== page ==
Christmas is a time of giving, and non-alcoholic steatohepatitis (NASH) is one disease that keeps on giving. Not only is it highly prevalent and increasingly so, but research and development in the field is flourishing. Indeed, the science surrounding NASH is evolving so rapidly that it was hard to keep track of all the new developments over the past year. It seemed there was not a week passed in 2016 without another novel agent being moved into clinical trials and set to become the next ‘big thing’. Which is a good thing because there are no current ‘things’ in NASH at all– there are no approved drug therapies. This widely prevalent liver disorder is fast becoming the dominant chronic liver disease and the leading reason for liver transplantation in the next few years. So the more potential drug candidates in the pipeline the better.
Along with the multitude of potential agents emerging have been numerous new drug targets. Lending weight to the multiple-hit hypothesis for NASH development and the thinking that NASH is the hepatic manifestation of the metabolic syndrome. NASH, type 2 diabetes, dyslipidemia, hypertension, and obesity have so much overlap in terms of metabolic dysregulation, it would not be a surprise that they are all essentially the same syndrome. However, whereas diabetes, hypertension, and dyslipidemia have various therapeutic options, obesity has only a few, and NASH has none, which begs the question: will fatty liver be as difficult to treat effectively as fat everywhere?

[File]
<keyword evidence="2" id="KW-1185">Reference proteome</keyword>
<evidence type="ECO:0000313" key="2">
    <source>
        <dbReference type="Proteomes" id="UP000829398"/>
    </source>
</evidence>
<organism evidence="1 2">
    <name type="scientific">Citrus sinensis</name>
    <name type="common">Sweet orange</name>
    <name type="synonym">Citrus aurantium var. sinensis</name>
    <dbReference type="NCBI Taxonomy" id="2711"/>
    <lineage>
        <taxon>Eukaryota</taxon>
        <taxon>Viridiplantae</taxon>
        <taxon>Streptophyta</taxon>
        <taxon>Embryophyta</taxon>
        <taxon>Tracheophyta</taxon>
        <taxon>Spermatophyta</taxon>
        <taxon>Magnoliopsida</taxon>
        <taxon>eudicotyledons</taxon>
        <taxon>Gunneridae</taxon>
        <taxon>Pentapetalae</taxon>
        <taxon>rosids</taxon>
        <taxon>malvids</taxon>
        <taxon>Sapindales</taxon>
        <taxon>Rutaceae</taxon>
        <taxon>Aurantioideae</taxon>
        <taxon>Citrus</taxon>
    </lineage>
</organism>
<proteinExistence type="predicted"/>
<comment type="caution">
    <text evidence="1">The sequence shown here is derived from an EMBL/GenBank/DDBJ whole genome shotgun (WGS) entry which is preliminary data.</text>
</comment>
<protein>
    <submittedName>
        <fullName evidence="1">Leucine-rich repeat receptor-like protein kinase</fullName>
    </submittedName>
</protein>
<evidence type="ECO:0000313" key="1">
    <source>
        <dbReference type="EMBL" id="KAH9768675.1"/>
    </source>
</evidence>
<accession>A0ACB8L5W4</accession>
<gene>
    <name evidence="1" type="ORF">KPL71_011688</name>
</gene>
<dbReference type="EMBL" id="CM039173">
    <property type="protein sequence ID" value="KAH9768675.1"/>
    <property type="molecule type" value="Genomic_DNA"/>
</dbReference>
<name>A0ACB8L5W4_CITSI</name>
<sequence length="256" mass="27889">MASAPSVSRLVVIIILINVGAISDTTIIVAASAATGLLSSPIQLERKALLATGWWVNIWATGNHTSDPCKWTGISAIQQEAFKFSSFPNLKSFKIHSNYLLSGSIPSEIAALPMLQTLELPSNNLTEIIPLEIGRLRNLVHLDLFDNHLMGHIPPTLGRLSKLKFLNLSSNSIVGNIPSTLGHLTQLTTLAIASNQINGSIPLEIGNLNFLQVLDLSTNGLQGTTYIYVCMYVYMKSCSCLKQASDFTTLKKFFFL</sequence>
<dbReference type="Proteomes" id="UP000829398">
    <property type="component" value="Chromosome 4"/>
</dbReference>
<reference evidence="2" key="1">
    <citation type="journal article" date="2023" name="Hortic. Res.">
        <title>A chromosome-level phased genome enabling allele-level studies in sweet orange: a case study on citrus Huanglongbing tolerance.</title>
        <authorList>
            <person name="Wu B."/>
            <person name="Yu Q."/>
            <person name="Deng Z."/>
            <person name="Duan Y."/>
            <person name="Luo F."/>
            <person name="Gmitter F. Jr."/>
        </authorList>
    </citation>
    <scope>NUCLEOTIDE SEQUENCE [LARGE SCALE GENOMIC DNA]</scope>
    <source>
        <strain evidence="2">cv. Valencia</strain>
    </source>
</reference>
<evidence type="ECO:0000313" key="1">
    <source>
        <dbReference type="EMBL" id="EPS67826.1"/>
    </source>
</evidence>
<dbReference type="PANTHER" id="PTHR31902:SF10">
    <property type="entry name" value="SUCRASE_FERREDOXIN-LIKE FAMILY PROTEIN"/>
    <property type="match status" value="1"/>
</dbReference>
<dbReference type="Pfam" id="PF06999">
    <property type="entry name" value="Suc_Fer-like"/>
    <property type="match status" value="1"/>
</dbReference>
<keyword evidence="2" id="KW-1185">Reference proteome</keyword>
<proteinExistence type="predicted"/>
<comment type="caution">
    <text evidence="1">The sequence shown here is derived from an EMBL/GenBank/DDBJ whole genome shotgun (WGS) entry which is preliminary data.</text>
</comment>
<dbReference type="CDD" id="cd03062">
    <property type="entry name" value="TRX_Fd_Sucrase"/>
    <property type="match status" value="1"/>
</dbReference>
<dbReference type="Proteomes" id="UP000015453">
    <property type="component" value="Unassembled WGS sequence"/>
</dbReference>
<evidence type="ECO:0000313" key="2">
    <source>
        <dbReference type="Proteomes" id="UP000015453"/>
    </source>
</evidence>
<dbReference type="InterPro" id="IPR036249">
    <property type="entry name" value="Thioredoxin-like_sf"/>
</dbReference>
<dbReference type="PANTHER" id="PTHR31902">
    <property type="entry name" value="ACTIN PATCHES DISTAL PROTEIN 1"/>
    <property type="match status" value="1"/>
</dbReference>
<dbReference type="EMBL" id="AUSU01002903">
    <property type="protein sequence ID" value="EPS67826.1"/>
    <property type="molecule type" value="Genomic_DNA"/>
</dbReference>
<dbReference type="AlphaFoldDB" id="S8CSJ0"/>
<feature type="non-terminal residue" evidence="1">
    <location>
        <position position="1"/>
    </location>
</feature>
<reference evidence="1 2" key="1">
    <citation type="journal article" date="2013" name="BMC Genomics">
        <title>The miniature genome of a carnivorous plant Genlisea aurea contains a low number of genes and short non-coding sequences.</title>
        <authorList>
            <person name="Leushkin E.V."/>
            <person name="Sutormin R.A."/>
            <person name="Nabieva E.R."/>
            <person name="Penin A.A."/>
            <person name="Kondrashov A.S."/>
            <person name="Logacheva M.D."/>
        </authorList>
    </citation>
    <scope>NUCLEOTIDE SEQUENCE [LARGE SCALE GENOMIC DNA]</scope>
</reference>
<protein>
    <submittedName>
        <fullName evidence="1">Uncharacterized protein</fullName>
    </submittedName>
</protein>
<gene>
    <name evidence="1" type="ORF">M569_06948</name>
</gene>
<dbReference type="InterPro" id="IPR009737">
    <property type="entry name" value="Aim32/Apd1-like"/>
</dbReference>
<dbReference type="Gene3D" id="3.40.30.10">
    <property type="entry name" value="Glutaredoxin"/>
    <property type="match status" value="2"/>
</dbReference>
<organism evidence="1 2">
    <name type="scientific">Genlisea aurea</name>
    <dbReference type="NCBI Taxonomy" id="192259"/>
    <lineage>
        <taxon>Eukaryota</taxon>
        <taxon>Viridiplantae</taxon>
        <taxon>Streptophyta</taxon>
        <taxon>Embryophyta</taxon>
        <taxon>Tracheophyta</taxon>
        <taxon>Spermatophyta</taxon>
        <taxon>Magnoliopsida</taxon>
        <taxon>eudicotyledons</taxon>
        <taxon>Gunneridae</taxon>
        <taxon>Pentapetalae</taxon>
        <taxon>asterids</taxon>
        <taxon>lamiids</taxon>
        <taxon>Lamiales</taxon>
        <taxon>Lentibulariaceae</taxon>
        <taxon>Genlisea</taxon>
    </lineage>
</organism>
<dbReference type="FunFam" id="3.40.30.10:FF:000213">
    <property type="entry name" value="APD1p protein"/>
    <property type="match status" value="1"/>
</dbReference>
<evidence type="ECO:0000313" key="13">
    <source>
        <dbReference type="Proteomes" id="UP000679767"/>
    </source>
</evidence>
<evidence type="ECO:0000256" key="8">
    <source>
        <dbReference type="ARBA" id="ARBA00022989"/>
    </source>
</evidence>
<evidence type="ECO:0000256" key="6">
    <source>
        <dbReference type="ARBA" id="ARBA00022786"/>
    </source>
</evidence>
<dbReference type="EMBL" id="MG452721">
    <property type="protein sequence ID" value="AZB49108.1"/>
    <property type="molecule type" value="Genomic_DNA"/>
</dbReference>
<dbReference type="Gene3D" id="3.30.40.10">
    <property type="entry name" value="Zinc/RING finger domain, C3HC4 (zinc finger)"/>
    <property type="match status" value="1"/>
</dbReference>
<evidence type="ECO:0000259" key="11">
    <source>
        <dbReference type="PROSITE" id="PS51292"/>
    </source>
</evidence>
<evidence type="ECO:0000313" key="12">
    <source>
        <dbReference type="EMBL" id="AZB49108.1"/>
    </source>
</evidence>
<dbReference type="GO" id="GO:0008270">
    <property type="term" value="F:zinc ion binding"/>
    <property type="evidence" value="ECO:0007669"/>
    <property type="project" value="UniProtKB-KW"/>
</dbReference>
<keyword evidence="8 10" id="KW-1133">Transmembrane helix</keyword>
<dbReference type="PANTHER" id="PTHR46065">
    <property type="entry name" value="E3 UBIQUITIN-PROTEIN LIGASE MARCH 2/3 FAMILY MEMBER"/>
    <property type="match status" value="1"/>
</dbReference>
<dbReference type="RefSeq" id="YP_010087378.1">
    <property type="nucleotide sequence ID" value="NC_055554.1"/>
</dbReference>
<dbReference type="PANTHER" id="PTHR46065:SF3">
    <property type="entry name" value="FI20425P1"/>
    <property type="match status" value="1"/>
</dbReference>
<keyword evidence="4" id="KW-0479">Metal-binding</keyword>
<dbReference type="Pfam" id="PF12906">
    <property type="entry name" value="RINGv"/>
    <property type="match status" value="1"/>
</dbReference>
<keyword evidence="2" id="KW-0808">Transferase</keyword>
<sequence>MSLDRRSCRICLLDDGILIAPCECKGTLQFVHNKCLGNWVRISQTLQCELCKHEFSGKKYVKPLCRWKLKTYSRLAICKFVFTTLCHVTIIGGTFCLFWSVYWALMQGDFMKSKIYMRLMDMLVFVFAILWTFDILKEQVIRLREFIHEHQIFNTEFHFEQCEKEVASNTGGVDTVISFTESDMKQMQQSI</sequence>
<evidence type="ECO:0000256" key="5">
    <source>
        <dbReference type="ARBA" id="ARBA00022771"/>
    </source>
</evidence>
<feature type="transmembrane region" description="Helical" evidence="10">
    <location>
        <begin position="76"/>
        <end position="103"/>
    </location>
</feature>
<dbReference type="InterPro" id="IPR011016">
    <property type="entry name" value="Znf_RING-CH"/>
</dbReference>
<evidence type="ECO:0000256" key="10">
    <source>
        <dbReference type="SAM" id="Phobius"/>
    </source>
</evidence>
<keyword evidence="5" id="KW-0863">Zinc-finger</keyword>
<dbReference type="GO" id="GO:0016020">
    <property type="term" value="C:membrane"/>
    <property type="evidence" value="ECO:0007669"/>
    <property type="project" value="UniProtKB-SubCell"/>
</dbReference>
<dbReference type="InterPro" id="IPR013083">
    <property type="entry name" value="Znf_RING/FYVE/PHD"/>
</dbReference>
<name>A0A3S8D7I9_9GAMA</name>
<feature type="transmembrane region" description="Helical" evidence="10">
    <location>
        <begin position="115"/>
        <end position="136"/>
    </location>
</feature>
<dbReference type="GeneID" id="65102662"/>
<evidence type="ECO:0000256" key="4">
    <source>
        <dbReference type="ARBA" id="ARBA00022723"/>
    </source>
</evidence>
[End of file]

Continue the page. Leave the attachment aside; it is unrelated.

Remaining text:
Leading the way are Intercept’s Ocaliva (obeticholic acid), already approved for primary biliary cholangitis, and Genfit’s elafibranor, which are both in Phase III, and there is now a plethora of novel compounds in Phase II and they will be needed. In the same way that multiple drugs targeting different pathways have become the norm for treating type 2 diabetes and hypertension, it makes sense that such an approach would be required for NASH. Gilead and Allergan appear to share this viewpoint and appear to be building a stable of agents that target different pathways contributing to the development of NASH. Time will tell if this approach will be successful, but the high rates of interest and activity in the field during 2016 provides hope. No single product appears to have a cure wrapped up, but perhaps it won’t be long before we have an armamentarium of therapies that can give NASH patients a better chance of avoiding complications.